Month: November 2021

Snow Update

The first snow of the year is always exciting! We hope everyone has enjoyed going outside and experiencing the snow today.

School will be open as usual on Monday – we look forward to seeing you all at the usual time.

Worms Galore

Muddy wellies and searching for worms – it’s just a usual lesson in Year 1.

When reading the story Super Worm, it’s only right that we create our own worm world. We went on a very exciting hunt for worms on the field. The children (and Miss French) were overly excited to start digging and grab some worms. Not only did we find lots of wriggly worms, but we also brought them back into the classroom to build our very own worm world. The children worked together to layer soil, sand and of course some food for the worms in the tank.

Year 1 are so excited to check on our new classmates daily and see how they have burrowed through the soil.

Did the excitement stop there? Absolutely not! Each child used their artistic skills to design their very own super worm out of clay, which was then transformed with colourful paints and glitter, because of course Super Worm is no ordinary worm. Year 1 are eager to start some fabulous writing about their worms next week.




Library: National Non-Fiction November

November celebrates the huge variety of non-fiction books available for children. These books are full of awe and wonder from the world we live in, and inspire curiosity and a thirst for knowledge whilst encouraging reading for pleasure. This week, I’ve picked a few of my favourite interactive non-fiction reads…

Marvellous Machines by Jane Wilsher and Andres Lozano  is the perfect book for you if you have ever wondered what’s going on inside some of the world’s most incredible machines and inventions. Using the see-through magic lens, you can learn about mathematics, physics, chemistry and engineering by exploring the inner workings of machines.

In your kitchen or bedroom, beneath city streets or far up in space, machines are at work day and night making, moving, building and even thinking for us. In this eye-catching book, you can explore the hidden inner workings of machines and inventions: from everyday objects like toasters and bicycles, to cutting-edge technologies such as pill-sized medical robots and super-fast maglev trains. The see-through magic lens will reveal how all these machines work, showing all the elements hidden within them from wires and pipes, to magnetic and gravitational forces.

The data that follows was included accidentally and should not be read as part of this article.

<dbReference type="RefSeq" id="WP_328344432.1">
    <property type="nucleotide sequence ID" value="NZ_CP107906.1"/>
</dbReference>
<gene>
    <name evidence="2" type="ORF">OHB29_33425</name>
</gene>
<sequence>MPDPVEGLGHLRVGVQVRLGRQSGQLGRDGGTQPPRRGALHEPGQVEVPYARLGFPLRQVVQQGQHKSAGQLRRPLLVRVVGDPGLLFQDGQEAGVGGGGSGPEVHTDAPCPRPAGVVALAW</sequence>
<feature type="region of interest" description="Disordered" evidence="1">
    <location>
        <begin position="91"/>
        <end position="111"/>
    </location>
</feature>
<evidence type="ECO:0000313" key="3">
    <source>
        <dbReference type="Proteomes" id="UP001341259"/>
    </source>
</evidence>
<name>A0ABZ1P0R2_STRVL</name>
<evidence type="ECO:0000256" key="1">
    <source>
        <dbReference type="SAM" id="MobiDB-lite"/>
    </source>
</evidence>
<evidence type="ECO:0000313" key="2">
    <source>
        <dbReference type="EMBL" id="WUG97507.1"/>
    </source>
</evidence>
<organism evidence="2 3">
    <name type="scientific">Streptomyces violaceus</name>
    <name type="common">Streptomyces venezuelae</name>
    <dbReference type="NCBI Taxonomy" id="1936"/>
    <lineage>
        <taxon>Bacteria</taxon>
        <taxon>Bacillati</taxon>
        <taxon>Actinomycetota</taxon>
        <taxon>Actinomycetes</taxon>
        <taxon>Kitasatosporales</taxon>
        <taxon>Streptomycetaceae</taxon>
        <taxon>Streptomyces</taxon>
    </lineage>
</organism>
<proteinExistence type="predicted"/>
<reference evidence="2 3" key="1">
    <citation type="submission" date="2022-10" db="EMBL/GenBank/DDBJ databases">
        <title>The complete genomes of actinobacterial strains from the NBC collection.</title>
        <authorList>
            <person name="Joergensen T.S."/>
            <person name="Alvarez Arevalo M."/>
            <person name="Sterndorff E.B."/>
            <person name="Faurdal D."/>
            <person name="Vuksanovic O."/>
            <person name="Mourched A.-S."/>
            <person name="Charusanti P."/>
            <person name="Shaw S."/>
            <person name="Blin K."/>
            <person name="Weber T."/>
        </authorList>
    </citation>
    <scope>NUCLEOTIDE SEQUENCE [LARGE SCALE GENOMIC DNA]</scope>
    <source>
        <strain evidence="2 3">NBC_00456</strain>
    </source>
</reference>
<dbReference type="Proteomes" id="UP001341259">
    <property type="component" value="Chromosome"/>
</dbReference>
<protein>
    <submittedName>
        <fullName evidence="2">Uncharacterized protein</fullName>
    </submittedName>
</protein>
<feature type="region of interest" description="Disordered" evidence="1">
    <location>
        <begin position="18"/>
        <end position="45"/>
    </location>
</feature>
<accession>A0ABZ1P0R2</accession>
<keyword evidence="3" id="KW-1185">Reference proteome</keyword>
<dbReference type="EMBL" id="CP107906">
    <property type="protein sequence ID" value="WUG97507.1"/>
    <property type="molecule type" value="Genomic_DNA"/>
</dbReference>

Optical Illusions by Gianni A. Sarcone and Marie-Jo Waeber, shortlisted for the Royal Society Young People’s Science Book Prize, is an eye opening look at how we don’t always see things they way they are.

The brain is an amazing thing, but it doesn’t always get things right when it comes to sight. This book is here to explain why, with astounding images, baffling puzzles, and simple reveals which show the reader how each trick works. Templates included at the back of the book reveal answers and aid the creation of astounding illusions. The science behind each element is simply explained in an engaging way, to encourage the reader to find out more each time. Throughout the book there are chances for the reader to get hands-on with the illusions, with step-by-step experiments, or tips on how to draw your own “moving” optic art on paper or on the computer.

This Book Is A Planetarium by Kelli Anderson is a book, a planetarium and much more besides! It can turn your phone into a speaker, become a musical instrument, help you decode secret messages, and create geometric designs. Defying every expectation of what a book can be, this pop-up extravaganza transforms into six fully functional tools. Kelli Anderson contributes enlightening text alongside each pop-up, explaining the scientific principles at play in her constructions and creating an interactive experience that’s as educational as it is extraordinary. Inspiring awe that lasts long after the initial pop, This Book Is a Planetarium leaves readers of all ages with a renewed appreciation for the way things work―and for the enduring magic of books.



When I grow up…

The children this week have been thinking about what they want to be when they grow up! They have done some amazing drawings, paintings, models and writing about their dream job.We have also been learning about Florence Nightingale and people who work in hospitals. Every child then designed a card for the NHS to say thank you to all the workers for their hard work!


Year 5: Investigating history through artefacts

Year 5 have been discovering more about how Victorians lived through exploring artefacts from that era.

We recognised the yo-yo, diablo and spinning top, but couldn’t make that work. The spinning monkey was simple but great fun. It helped us to think about how differently rich and poor people lived. Poor children wouldn’t have been able to afford extravagant toys like rocking horses, tea sets, china dolls or even marbles!

None of us knew what the warming pan was for  – we thought it would have been used for cooking on a large fire – or the match lighter, and we thought the whip for the spinning top was linked to the ink well.

Thank you to Mrs Aston’s Mum for lending us the artefacts and bringing history to life!

Children in Need 2021

The children have had such a fun day raising money for Children in Need. Every class has done something a little different, which has made it extra special, and every class has enjoyed the outdoors activity, kindly set up by Mrs Reihill and Mr Cotton.